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Jan 28, 2019 4:08 PMPublication: The Southampton Press

Cuomo Measure Seeks To Ban Release Of Police Records, Mugshots

Governor Andrew Cuomo is proposing banning the release of both arrest information and mugshots by New York state’s police departments.   PRESS FILE
Jan 29, 2019 3:34 PM

Governor Andrew Cuomo’s desire to target nefarious websites that charge exorbitant fees to remove the booking information and photographs of arrestees falls in step with a national trend: At least 15 states, including New Jersey, have passed laws in recent years designed to punish those committing the online extortion.

But unlike other states that are going after those committing the alleged extortion, the governor has proposed banning the release of both arrest information and mugshots by New York State’s police departments.

If passed, the measure—which would require amending the state’s Freedom of Information Law—would essentially keep arrests a secret from the public, or leave the release of such information to the discretion of local law enforcement. The release of booking photos, commonly referred to as “mugshots,” also would be prohibited under the governor’s vision.

The proposal was included in Gov. Cuomo’s 2020 executive budget, during which he reportedly stated that the release of an individual’s arrest information and booking photographs constitute an “unwanted invasion of personal privacy.” The courts have traditionally ruled that arrestees involuntarily sacrifice their right to privacy when they are charged with a crime.

The governor’s suggestion comes in response to the continued and growing operation of websites that attempt to charge people—including those who have had the criminal charges filed against them later dropped—to scrub their arrest information and booking photos from the internet. In some instances, the victims, including those who were convicted and served their sentences, are told that they must pay hundreds or even thousands of dollars to have such information permanently removed from the web, even though such guarantees are impossible considering the scope and complexity of the internet.

The victims of these criminal enterprises often have a difficult time finding work and living accommodations because potential employers and landlords can easily view their police records and mugshots with a simple online search.

Robert Freeman, executive director of the State Committee on Open Government, said this week that he opposes any such amendment to the law, arguing that the proposed changes would protect criminals and keep the public in the dark.

Others have expressed concerns about public safety, pointing out that under the governor’s proposal they would no longer know if a neighbor or a teacher or a police officer in their community had been charged with a crime.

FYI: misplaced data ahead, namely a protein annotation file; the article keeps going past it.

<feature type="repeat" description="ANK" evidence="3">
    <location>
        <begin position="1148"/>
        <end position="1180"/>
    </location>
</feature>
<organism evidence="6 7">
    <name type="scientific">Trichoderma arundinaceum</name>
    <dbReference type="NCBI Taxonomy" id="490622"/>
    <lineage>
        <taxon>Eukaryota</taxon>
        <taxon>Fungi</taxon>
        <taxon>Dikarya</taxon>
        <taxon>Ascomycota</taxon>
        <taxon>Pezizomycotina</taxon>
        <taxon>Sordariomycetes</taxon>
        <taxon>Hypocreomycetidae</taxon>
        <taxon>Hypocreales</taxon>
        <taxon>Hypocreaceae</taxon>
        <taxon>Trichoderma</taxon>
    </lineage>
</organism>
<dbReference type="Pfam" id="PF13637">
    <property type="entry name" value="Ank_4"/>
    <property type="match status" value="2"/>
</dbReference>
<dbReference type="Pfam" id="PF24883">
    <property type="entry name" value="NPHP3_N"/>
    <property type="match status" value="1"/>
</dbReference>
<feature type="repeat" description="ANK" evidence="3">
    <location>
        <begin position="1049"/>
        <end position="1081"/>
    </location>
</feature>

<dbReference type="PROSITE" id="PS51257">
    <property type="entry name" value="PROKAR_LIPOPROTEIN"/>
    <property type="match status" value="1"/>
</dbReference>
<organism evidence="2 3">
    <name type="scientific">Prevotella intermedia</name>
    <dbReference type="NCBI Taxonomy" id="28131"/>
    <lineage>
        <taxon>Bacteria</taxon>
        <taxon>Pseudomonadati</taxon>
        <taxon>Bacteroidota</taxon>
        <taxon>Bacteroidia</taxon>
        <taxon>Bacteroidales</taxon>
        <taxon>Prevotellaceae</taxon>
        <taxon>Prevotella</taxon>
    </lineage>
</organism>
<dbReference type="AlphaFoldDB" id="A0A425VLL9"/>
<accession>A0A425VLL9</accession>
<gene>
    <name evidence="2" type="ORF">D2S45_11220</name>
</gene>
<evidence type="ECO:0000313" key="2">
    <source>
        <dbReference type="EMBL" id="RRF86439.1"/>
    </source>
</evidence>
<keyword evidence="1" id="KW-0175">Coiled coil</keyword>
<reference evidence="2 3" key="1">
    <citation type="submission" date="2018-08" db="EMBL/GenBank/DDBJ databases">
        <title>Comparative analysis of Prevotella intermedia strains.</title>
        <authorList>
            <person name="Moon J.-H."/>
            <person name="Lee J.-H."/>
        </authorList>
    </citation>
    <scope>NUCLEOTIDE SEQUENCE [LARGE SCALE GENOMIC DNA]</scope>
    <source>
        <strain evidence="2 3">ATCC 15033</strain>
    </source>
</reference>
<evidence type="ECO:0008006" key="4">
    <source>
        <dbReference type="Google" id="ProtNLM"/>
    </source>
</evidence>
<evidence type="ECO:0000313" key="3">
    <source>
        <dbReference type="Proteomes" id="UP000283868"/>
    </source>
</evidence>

“I’ve said it 1,000 times: We don’t have secret arrests in this country,” said Mr. Freeman, adding that he intends to write a memo to the governor strongly suggesting that he alter course. “I think it would be a big mistake to carve out an exemption on booking records.”

Though sympathetic to the victims of these online criminal operations—he acknowledges that it is virtually impossible for individuals to have their arrest records and booking photographs expunged from the web once they are shared publicly—Mr. Freeman said the governor should redouble efforts to instead punish those who are committing the actual extortion.

“The authorities should go after the companies that are engaging in this antisocial media behavior, rather than changing the laws that allow access to public records,” Mr. Freeman said. “I’m not sure if they really thought this through,” he continued, referring to the governor’s office.

Gov. Cuomo’s press office did not respond to multiple requests seeking additional information about the proposal, including whether he would have enough support in both the State Senate and Assembly to get it approved.

“I look on this proposal with great skepticism,” State Assemblyman Fred W. Thiele Jr. said on Monday, referring to the governor’s plan. “It’s very broad and sweeping, and while there are many abuses of how these documents are used, from my perspective, it is too broad. It is too sweeping, and I think it would be used to deny the public’s right to know.”

A spokeswoman for the governor, Jason Conwall, is identically quoted in two different publications as stating that the intent of the governor’s idea is to “curtail an unethical practice that amounts to extortion of formerly incarcerated individuals.” He goes on to say that attempts by other states to target those websites committing the extortion are not working.

One of the criticisms of those laws is that victims still have a difficult time recouping damages from the operators of the online platforms, many of which continue to charge fees for the removal of arrest information.